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Pokémon Go, a game app for smartphone users, has become a worldwide phenomenon just days after being released. Pokémon Go allows players to virtually capture “wild,” fictional Pokémon creatures that appear in the app’s map, which is based on real-world locations. Using a form of “augmented reality,” users are able to see these mythical animals roaming the world around them, which has led to people, both young and old, frantically running around town on virtual quests.
Pokémon Go provides a revolutionary gaming experience to users by freeing them from normal virtual constraints. If unencumbered by government regulations, education savings accounts (ESAs) could, similar to Pokémon Go, unbind education from the physical classroom, allowing limitless education augmentation. ESAs are the Pokémon Go of education.
Similar to the way Pokémon Go provides users with an unbound variety of Pokémon to search and catch, an ESA provides parents and students access to an unbound selection of interactive, exploratory, and individualized education opportunities. How players explore the outside for their desired Pokémon is how parents and children can seek education options, or education Pokémon, in brick-and-mortar institutions, virtual classrooms, field trips to interesting and out-of-the-box sites, specialized therapies, or anywhere their imaginations and needs take them.
Education savings accounts enable parents to pay for myriad education needs, such as math tutors, English tutors, foreign-language instructors, and special-needs therapies. Parents can power up their ESAs by choosing to save money each year. This is similar to powering up your Pokémon from collecting enough “stardust” or enough Pokémon to evolve them. The powered up ESA will allow children to seek and capture more individualized materials and experiences to meet their learning needs. It’s like being able to search and find Charmander, Squirtle, Jigglypuff, or any other Pokémon—whenever, wherever, and how often you desire, while still being able to power your current Pokémon.
Arizona has the longest running ESA program in the country. The program was initially limited to students with special needs but has since expanded to students in failing schools and to other exceptions. The parents with ESAs love the program because it allows parents to choose to pay for a single class or multiple classes in their local public school, a private school, a virtual school or purchase curriculum for self-study. Being assigned to one single school is like only being allowed to find Pikachu and not the other, more valuable, Pokémon. Florida and Mississippi are the only two other states with an active ESA program that is limited to special-need students, and Tennessee’s will begin in fall 2017. Nevada passed a near-universal ESA program with 93 percent of students in the state eligible. Nevada’s ESA program is currently being challenged in court by two different groups. Until the court rules, the program cannot start.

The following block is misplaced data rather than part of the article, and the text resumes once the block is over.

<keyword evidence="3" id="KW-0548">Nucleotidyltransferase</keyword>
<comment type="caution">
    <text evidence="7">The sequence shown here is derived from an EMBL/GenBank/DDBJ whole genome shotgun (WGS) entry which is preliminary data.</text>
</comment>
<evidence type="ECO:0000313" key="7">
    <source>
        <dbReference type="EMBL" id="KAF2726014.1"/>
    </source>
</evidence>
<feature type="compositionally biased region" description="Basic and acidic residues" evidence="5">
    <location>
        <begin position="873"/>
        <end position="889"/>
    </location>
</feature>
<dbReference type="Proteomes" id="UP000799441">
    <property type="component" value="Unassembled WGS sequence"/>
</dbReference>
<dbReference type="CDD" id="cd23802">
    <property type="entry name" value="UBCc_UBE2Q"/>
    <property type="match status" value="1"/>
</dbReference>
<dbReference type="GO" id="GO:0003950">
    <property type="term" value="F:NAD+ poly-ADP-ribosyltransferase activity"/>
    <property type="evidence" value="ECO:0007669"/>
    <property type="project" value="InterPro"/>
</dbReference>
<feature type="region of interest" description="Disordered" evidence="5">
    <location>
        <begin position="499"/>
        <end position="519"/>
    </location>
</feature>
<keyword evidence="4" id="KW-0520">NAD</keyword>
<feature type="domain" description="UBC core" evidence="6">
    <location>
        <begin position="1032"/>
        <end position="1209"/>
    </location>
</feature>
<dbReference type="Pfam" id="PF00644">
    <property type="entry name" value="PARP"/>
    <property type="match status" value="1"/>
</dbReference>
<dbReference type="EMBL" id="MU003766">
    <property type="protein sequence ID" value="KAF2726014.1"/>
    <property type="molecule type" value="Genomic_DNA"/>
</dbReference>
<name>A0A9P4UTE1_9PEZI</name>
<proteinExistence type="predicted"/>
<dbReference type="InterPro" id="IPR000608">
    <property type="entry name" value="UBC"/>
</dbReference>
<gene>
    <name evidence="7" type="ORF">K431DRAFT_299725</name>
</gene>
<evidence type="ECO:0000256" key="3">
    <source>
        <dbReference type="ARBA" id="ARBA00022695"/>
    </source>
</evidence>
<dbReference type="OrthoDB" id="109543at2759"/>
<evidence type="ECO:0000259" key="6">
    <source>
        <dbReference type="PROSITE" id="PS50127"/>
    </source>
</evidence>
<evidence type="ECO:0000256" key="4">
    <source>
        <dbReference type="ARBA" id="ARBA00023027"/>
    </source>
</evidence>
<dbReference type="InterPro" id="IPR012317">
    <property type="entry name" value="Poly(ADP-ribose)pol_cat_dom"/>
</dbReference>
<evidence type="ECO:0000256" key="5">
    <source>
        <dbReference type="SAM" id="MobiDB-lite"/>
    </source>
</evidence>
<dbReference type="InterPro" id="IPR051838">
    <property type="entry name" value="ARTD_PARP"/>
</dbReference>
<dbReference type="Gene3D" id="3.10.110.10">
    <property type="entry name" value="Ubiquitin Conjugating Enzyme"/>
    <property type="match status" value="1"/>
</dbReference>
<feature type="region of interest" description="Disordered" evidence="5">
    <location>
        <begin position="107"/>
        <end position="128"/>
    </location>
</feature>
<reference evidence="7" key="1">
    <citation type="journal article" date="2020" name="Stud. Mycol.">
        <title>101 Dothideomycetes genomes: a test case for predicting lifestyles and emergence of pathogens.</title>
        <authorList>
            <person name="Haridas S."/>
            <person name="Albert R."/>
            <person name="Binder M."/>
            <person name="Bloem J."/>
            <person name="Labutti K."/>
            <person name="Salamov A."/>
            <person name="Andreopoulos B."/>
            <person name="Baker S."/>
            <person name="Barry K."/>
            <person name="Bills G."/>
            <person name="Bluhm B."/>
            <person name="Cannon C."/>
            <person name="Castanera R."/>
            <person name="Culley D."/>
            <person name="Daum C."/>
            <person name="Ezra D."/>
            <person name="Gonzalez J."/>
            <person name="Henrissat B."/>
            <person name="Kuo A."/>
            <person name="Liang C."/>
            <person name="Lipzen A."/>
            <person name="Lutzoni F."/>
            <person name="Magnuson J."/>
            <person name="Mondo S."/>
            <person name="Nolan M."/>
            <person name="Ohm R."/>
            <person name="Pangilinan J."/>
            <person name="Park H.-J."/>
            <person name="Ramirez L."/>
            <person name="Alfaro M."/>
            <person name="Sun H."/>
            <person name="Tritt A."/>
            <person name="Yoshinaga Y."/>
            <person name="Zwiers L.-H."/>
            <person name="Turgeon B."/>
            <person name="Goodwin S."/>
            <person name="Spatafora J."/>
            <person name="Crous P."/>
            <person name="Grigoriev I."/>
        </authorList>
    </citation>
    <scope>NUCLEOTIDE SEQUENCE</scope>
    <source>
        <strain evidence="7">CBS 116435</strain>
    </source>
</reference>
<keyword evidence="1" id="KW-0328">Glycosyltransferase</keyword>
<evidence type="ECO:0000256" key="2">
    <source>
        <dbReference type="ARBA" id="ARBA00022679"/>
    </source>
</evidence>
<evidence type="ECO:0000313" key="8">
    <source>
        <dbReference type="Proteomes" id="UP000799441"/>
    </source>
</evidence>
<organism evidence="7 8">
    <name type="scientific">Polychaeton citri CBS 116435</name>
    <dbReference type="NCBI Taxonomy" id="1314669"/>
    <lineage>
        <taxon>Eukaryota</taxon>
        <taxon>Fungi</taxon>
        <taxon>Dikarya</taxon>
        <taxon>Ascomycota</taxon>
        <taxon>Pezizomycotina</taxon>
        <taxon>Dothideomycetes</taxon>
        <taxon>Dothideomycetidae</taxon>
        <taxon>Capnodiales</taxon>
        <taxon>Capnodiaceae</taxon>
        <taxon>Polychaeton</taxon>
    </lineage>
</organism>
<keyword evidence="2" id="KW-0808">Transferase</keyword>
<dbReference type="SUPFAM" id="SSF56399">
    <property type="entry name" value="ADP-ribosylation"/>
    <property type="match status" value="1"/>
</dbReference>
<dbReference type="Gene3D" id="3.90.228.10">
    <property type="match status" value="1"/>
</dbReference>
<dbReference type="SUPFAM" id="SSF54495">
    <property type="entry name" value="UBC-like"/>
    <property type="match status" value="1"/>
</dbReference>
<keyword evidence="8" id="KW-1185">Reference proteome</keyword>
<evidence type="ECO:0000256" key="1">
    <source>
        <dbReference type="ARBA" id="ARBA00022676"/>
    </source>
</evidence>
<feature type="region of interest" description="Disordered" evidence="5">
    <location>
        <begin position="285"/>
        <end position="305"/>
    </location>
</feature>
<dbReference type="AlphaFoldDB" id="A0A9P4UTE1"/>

The Pokémon universe expands over time adding new creatures, new battles, new competitions, and new badge collections. ESA options are expanding in the same way with the addition of new classes, new school opportunities, specialty tutoring, and specialized therapies.
The new technology that now allows augmented reality on your cell phone will allow the creation of new education Pokémon we can’t even dream of today. Examples of what technology can do today are eye exams via a cell phone or medical devices like wireless blood pressure, portable EKG, otoscope, glucometer, portable ultrasound, brain scanner, and even a microscope that can plug into your iPhone.
The future possibilities are limitless as more parents are free to search and choose the education Pokémon their child wants and needs. Education does not have to be bound to a classroom or limited by a bureaucrat any longer. It certainly should not be bound by your zipcode. To quote Mewtwo, “I see now that the circumstances of one’s birth are irrelevant. It is what you do with the gift of life that determines who you are.” Go choose your education Pokémon.